The Children Who Count


I love Anne Lamott– I never agreed with everything she wrote, but I very much enjoy her nonfiction.  (Her novels kinda stink).  She is in general soft-hearted and soft-headed, and if for some reason I had to choose between that and being hard-hearted and hard-headed I would choose the former. 

Although both really are unacceptable, and here’s why: being muddle-headed about one’s arguments ultimately leads one to hard-heartedness.  So Anne Lamott can be wonderfully attuned to the fact that the Syrian three-year-olds of whom Donald Trump is afraid are human children, three-year-olds like the ones you know, with germy fingers and runny noses, and she can be blind to the fact that kids killed in abortions are also, you know, human children.   

And it’s her stance on abortion that really makes it so hard for me now to even enjoy her writing; it’s such a deviation from what she ought, as a bleeding-heart lefty, to be championing.  Whenever she hits the topic she strikes a sour note. I’m not surprised when someone like Trump reads certain kids out of his scope of care; I was never under the impression that an excess of mercy was one of his weaknesses.  But I am surprised when Lamott reads some people out, and I am, now and always, convinced that there will come a time when lefties see that the logic of their generalized attitude of pity in the case of things like the refugee crisis– which is so easily mocked by people like Trump as a failure of realism– ought to extend to small humans who are even more vulnerable.  This is what Charles Camosy has called the Democratic party’s baffling “Costanza option”– its tendency, on abortion, to “do the opposite” of what one would expect it to do, given its other commitments.

There’s a strange parallel here: both Lamott and Trump regard some human children as not-yet-part of who we care about, as potentially threatening to our way of life.  “The children we do have,” the ones who are already born, are in Lamott’s view in some way in competition with the children we do not yet “have,” i.e. who have not yet made their outside debuts yet.  In the same way, Trump sees the refugee children as not-yet-part of who we care about, and in competition with the children we do care about.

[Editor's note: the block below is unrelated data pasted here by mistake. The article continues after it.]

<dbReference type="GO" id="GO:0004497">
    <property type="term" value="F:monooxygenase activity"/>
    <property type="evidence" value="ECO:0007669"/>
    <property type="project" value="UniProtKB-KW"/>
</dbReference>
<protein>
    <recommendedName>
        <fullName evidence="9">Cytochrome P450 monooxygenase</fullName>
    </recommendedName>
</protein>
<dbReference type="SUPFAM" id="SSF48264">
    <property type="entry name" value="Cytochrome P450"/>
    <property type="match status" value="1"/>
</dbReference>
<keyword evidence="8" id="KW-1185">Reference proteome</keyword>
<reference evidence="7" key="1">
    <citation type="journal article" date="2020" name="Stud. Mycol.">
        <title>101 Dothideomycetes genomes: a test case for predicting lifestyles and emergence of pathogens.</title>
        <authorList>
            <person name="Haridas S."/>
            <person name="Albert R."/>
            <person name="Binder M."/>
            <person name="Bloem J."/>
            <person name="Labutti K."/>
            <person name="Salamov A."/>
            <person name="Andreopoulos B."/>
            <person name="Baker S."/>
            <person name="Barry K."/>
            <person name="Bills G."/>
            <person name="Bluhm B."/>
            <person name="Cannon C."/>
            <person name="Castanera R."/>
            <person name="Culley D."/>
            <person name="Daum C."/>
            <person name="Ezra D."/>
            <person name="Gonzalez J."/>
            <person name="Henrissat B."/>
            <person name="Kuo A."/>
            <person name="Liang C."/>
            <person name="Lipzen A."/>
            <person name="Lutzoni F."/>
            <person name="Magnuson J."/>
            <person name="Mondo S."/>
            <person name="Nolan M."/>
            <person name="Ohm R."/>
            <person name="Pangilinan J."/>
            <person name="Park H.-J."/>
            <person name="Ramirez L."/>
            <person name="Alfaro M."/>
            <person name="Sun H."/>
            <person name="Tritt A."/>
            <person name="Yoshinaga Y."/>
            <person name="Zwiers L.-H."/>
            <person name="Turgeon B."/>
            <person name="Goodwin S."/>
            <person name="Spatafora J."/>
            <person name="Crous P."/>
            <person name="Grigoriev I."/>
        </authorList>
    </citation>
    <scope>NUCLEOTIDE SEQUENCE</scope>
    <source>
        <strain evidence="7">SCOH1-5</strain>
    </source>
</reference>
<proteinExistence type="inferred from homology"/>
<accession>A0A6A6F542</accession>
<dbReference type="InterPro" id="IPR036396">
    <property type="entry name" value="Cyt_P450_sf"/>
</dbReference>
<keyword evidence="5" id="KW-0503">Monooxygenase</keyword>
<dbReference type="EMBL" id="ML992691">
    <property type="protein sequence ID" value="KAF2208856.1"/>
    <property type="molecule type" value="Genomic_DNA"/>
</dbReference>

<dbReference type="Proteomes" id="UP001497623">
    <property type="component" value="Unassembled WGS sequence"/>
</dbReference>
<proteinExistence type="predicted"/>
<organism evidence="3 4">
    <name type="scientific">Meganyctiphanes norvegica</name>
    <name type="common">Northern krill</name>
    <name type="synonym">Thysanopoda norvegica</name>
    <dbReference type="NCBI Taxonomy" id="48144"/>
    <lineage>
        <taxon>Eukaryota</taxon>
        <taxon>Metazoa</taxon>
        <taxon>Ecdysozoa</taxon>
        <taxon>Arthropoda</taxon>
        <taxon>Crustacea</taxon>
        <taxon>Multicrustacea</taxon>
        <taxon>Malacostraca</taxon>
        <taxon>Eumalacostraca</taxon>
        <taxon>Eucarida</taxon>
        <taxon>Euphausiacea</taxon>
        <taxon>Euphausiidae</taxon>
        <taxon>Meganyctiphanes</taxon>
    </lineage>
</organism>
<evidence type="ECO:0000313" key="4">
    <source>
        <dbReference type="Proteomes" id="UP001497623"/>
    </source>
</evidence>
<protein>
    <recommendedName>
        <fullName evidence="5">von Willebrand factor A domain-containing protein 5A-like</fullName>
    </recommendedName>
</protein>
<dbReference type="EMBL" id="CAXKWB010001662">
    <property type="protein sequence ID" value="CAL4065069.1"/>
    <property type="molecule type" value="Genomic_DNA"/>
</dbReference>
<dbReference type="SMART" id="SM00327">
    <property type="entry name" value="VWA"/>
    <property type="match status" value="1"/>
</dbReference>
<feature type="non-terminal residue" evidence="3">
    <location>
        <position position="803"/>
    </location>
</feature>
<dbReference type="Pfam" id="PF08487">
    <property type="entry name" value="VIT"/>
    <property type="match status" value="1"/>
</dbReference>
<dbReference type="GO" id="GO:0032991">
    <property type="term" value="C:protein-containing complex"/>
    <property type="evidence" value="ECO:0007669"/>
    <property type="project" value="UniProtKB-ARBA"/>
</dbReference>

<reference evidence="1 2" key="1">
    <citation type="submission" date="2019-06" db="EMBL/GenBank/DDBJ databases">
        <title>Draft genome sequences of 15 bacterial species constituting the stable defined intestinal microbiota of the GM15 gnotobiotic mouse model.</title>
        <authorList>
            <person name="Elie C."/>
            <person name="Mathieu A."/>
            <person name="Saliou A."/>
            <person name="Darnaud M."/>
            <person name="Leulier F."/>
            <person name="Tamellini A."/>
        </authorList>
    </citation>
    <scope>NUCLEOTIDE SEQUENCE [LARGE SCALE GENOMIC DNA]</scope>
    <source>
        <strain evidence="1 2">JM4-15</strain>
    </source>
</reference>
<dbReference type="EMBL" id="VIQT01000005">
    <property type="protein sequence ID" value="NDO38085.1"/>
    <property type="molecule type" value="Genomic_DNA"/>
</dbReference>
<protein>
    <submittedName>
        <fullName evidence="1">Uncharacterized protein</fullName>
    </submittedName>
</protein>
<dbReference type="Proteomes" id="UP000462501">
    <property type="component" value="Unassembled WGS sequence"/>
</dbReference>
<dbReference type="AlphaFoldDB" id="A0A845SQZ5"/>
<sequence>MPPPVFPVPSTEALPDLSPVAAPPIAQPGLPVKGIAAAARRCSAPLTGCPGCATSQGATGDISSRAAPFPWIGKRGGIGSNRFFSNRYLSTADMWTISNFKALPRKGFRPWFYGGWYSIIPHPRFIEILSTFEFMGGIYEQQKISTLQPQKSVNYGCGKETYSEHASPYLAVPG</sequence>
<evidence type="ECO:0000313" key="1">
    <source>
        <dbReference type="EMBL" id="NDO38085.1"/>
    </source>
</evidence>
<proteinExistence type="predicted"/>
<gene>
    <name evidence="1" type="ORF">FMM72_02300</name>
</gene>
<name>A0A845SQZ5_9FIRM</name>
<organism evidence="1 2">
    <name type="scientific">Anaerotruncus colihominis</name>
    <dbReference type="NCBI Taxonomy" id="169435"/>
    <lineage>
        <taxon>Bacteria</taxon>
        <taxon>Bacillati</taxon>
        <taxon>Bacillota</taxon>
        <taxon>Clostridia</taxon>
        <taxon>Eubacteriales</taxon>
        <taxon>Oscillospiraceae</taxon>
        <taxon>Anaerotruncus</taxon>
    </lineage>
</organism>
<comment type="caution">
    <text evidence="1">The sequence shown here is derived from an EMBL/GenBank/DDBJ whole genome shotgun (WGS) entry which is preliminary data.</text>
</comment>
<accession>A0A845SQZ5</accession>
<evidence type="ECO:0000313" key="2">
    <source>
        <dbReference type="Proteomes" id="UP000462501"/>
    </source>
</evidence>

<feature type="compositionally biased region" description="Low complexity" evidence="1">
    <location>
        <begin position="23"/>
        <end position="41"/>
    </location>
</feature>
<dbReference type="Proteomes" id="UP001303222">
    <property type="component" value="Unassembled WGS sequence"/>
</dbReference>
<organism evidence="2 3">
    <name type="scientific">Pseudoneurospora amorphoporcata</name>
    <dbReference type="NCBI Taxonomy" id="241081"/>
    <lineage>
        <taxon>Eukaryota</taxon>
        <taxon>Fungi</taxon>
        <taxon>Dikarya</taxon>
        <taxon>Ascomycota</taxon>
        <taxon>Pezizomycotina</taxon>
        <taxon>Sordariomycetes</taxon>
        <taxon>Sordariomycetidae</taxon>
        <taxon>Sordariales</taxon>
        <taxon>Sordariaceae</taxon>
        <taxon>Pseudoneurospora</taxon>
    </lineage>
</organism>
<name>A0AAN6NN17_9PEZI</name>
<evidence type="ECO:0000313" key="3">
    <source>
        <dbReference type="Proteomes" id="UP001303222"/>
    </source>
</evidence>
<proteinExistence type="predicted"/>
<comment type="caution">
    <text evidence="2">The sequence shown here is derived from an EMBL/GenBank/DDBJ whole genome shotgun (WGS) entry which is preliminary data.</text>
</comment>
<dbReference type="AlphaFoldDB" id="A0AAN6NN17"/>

In a 2006 LA Times editorial, Lamott wrote that

“I am so confused about why we are still having to argue with patriarchal sentimentality about teeny weenie so-called babies…

“…as a Christian and a feminist, the most important message I can carry and fight for is the sacredness of each human life, and reproductive rights for all women is a crucial part of that: It is a moral necessity that we not be forced to bring children into the world for whom we cannot be responsible and adoring and present. We must not inflict life on children who will be resented; we must not inflict unwanted children on society.”

I wonder if, given the current issue she has (rightly, in my view) taken up, she might want to reconsider the way that she spoke of these other children.

2 responses to “The Children Who Count

  1. Margaret Brannigan Kelly

    Somewhere between Lucy Stone and Shulamith Firestone, feminist thinking changed. How and why and what is to be done? Wondering.

  2. Margaret Brannigan Kelly

    This Shulamith Firestone story in the New Yorker has clues.

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